In any methodology to reduce test power, the test coverage impact must be low and there should be minimum impact on ATPG tools and flows. Similarly, the test data volume and test time should not be significantly impacted either. Also, too much reduction of test mode power consumption may impact test quality by not stressing the circuit sufficiently, so that's to be avoided as well. Finally, the strategy must not impact physical design care-abouts, such as area, power, and functional timing, and it must not place development time at risk.
DFT Techniques: Q-output Gating and Scan Partitioning
Two examples of common power management techniques include Q-output gating and low-power scan partitioning.
In Q-output gating, during scan shift the switching activity in the combinational circuit can be minimized if gating logic is intelligently inserted at Q-outputs of key scan flops. The gating logic is controlled by a test signal, and is disabled during capture cycle and normal functional mode. During scan shift operation, Q-output gating mitigates propagation of switching activity through scan flip-flops to combinational logic. It's important to only gate registers that have high impact on scan-mode power reduction but minimal impact on critical timing paths in the design.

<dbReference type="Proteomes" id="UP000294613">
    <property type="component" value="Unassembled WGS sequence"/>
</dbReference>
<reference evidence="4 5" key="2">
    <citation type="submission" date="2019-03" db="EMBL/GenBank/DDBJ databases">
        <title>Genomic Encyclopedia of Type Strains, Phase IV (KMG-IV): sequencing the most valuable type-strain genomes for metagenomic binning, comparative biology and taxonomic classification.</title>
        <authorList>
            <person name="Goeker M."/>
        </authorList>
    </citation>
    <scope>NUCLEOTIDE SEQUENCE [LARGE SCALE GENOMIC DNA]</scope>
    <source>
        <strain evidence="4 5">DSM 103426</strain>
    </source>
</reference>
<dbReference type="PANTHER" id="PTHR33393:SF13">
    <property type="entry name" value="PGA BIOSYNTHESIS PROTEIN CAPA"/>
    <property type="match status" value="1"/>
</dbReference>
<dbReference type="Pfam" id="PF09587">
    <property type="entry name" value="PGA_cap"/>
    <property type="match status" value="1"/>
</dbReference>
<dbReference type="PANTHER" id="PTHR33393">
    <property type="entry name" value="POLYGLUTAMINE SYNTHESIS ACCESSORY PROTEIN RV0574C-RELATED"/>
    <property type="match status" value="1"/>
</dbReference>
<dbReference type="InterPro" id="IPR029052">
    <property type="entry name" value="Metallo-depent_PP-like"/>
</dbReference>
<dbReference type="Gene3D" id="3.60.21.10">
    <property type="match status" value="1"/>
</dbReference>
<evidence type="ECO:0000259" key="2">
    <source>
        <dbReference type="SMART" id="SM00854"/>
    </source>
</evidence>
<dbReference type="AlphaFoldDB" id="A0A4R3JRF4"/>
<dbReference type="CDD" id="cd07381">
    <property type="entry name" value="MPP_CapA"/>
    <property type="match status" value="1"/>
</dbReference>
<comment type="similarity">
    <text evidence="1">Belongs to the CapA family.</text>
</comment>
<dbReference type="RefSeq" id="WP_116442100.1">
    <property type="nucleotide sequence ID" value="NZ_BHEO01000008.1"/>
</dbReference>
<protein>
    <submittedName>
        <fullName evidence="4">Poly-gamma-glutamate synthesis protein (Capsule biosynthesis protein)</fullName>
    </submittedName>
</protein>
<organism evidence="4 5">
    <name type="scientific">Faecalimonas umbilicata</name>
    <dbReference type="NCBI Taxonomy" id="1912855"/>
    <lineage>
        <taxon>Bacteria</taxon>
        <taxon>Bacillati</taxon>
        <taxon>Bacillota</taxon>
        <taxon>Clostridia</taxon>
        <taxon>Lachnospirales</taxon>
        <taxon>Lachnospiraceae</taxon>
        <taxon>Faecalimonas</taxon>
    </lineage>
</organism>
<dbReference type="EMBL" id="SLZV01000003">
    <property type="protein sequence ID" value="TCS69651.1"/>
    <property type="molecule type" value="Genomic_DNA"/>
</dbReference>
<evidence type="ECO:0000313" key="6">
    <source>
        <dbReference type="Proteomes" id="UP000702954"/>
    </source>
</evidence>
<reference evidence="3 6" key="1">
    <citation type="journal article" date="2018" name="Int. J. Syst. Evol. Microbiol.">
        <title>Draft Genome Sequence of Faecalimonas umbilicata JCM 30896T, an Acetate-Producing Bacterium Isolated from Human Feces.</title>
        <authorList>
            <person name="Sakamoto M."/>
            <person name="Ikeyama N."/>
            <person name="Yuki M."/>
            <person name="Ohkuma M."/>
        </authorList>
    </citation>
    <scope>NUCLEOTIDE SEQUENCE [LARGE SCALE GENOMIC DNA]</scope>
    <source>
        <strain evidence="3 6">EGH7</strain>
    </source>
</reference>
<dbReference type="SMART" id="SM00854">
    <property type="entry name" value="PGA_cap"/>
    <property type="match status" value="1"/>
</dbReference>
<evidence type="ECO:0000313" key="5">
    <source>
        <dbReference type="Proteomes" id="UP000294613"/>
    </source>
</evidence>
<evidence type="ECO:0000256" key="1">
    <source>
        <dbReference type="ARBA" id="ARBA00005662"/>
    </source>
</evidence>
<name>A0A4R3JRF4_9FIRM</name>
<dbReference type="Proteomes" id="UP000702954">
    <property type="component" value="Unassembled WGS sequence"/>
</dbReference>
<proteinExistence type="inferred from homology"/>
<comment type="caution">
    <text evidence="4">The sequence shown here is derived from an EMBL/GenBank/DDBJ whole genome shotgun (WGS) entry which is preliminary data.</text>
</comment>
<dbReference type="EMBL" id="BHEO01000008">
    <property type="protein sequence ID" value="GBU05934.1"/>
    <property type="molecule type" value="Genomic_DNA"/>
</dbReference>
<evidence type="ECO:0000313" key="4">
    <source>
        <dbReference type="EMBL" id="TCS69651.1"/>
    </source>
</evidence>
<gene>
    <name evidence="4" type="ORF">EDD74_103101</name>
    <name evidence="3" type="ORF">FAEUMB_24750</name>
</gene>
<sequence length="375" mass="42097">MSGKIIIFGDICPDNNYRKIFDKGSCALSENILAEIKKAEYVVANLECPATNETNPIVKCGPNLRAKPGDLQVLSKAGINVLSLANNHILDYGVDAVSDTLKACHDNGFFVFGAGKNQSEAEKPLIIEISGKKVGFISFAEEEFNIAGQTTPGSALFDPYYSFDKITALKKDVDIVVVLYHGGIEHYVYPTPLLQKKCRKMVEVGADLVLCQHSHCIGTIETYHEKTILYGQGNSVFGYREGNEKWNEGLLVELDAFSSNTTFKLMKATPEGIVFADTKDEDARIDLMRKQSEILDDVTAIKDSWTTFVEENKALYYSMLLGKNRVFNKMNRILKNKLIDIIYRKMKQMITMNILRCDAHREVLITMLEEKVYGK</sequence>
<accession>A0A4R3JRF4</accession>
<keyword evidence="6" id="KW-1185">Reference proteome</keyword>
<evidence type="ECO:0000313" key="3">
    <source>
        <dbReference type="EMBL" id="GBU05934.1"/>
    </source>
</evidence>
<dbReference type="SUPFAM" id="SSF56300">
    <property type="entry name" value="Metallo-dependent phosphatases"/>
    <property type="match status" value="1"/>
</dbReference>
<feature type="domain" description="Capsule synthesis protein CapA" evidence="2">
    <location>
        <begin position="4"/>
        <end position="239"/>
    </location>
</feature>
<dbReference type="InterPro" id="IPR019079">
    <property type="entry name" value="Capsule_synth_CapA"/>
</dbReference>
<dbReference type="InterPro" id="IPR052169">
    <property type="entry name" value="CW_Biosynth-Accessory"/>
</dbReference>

Scan partitioning is another DFT technique to manage test power. By inserting DFT logic, each scan chain is split up into multiple segments such that when test data is loaded/unloaded from one scan segment, the clocks to all the other segments are gated off to reduce power. Low-power scan partitioning has been implemented in commercial designs such as the CELL processor used in gaming systems.
Yet another related DFT technique for reducing test power includes data gating, where scan chains that are in a region of the design not currently being tested can be loaded with a constant value. Test points need to be inserted so that the idle chains are loaded with zeros to reduce switching activity, while the active chains are loaded with values from the tester.
DFT Technique: Inhibiting Output Drivers